Many of us came to the United States in the midst of the Civil Rights movement. Although the Cuban exile enclave shielded many from the effects of discrimination, those of us raised outside of Miami had countless raw experiences with it. In Texas, where I was raised, I remember being denied entrance into swimming pools, restaurants, and public bathrooms because I was Cuban. It was the root of my political activism. Carnival’s initial support of a policy that discriminated against U.S. citizens and legal residents born in Cuba was, in effect, no different since its implementation excluded a class of people based on their national origin.
I was not the only one incensed. A network of Cuban-American friends came together. Fabiola Santiago wrote a moving column in the Miami Herald asking a simple question: would Carnival have prohibited African-Americans from traveling on cruises to South Africa if they had been offered during the apartheid? I asked the jazz musicians in Chicago who were going on the cruise how they would have felt about the folks who went on cruises that excluded African-Americans. An online petition was launched and calls were made to the White House. Cuban-Americans from all sides of the U.S./Cuba political spectrum condemned Carnival cruises for discriminating against a group based on its national origin.
Eventually two lawsuits were filed. These landed in U.S. District Judge Marcia Cooke’s courtroom, who said it was clear to her that the policy of not selling tickets to Cuban-Americans was discriminatory under U.S. law. The courts had established that cruise ships are public accommodations and as such are subject to civil rights laws. By the time of the hearing, Carnival had changed its policies and had started selling tickets to Cuban-born passengers, stating that it would not sail until Cuba changed its regulation. Cuban officials eventually changed the provision of the arcane regulation.
Still, Judge Cooke, an African-American with a keen sense of how discrimination is structured, warned that even with these changes Cuban-born citizens appeared to have more hurdles to clear to get travel visas, something she compared to past racial discrimination. She was quoted in a Naples News article, saying, “I am equating this to the old voting test requirements in the American South.”
The policy of rapprochement increases our opportunities to discuss more than simply whether or not to engage Cuba. As such, the debate now concerns the principles and legal and ethical frameworks with which to manage U.S.-Cuban relations. In this case, engagement allowed us to challenge a repressive Cuban regulation that violated basic civil rights laws when applied in the context of United States laws. When the Cuban government changed the provision, it did so for all Cubans, including those living on the island.
Engagement allows us to shine a light on the disparate cottage industries that have popped up under the shadows of the embargo, both in Cuba and the United States. We can question practices that emerge on the island that in the context of the United States result in discriminatory practices. At the same time, we also can and must ask how it is that every U.S. charter company that does business with Cuba comes up with the same price. Are anti-trust laws being violated? What about fair pricing for consumers? And because we are citizens of the United States, we can also challenge American corporations, even ones as popular and powerful as Carnival, when their practices result in violations of U.S. law.
The absence of meaningful engagement between Cuba and the U.S. for almost sixty years means that there will, inevitably, be other moments of disjuncture. But I and many other Cuban-Americans have not spent forty years building bridges only to be excluded from crossing them, or for that matter, for these bridges to serve as a crossing point for the Cuban government’s repressive practices to come to the shores of the United States. To that end, we now have this small victory ensuring that all Cubans will not be excluded from navigating in Cuban waters. That is why, as I reflect on this new chapter in Cuba-U.S. negotiations, I can’t help but think of the children’s song about the paper boat, the barquito de papel, written by Enriqueta Almanza. We still hope for better relations, knowing that navigating these waters will be more complicated yet may yield positive changes on both sides of the aquatic divide.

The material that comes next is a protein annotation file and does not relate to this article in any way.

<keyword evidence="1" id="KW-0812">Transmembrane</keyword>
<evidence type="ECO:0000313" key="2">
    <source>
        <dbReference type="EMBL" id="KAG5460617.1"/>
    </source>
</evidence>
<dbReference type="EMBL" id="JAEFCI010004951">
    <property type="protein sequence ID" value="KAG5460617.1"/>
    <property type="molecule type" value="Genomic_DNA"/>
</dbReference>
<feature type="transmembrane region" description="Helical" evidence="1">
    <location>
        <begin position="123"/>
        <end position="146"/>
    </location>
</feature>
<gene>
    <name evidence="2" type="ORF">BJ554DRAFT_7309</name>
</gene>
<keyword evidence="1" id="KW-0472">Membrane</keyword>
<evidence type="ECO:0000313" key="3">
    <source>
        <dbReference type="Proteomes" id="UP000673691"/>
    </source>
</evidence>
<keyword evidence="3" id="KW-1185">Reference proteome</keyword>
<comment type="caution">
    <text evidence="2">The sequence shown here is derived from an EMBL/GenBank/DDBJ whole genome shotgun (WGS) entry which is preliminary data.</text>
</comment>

María de los Ángeles Torres is executive director of the Inter-University Program for Latino Research and is professor of Latin American and Latino Studies at the University of Illinois at Chicago. She has written extensively on Latinos, politics and identity, and immigration, and has authored In the Land of Mirrors: The Politics of Cuban Exiles in the United States and The Lost Apple: Operation Pedro Pan, Cuban Children in the US and the Promise of a Better Future; co-authored Citizens in the Present: Civically Engaged Youth in the Americas, edited By Heart/De Memoria: Cuban Women’s Journeys in and Out of Exile and co-edited Borderless Borders Latinos, Latin American and the Paradoxes of Interdependence and Global Cities and Immigrants, The Case of Chicago and Madrid. She is currently working on a manuscript, The Elusive Present: Temporalities in Cuban Thought. She is part of a team working on compiling a virtual collection of One Hundred Years of Chicago Latino Art.
Eduardo Aparicio, born in Guanabacoa, Cuba, lives in Austin, Texas. He is a writer, translator, and photographer.
Sandra Ramos lives and works between Miami & Havana. She is one of Cuban’s best-known contemporary artists from the 90s Generation. Through a compelling visual dialogue, Ramos has gained an international reputation by expressing her personal relationship to Cuba’s political and social realities. In her work she uses a wide range of materials and techniques as engraving, painting, video and installation. References to familiar characters from Cuban literature, history and folklore are found in her art; she uses these wisely to make critical statements related to the context of her life & artwork. Ramos studied at the prestigious San Alejandro Art Academy and The Superior Institute of Art, (ISA) both in Havana. She has exhibited extensively for over twenty years at venues which include: ASU Art Museum, Venice Biennial; Havana Biennial; Museo de Bellas Artes, Havana; The Jewish Museum,NY; American University Museum, Washington; MOMA, NY; Bronx Museum, NY; Museo Del Palacio de Bellas Artes, Mexico City; Thyssen-Bornemisza Art Contemporary, Vienna; Sheldon Museum of Art, Nebraska; Lyman Allyn Art Museum, New London; Ringling Museum, Tampa, FL; Fuchu Museum, Tokyo. Her work is included in the collections of the MOMA, NY; The MFA, Boston; The San Diego Museum of Art, CA; PAMM, Perez Art Museum. Miami and The Ludwig Forum für Internationale Kunst, Aachen, among others worldwide.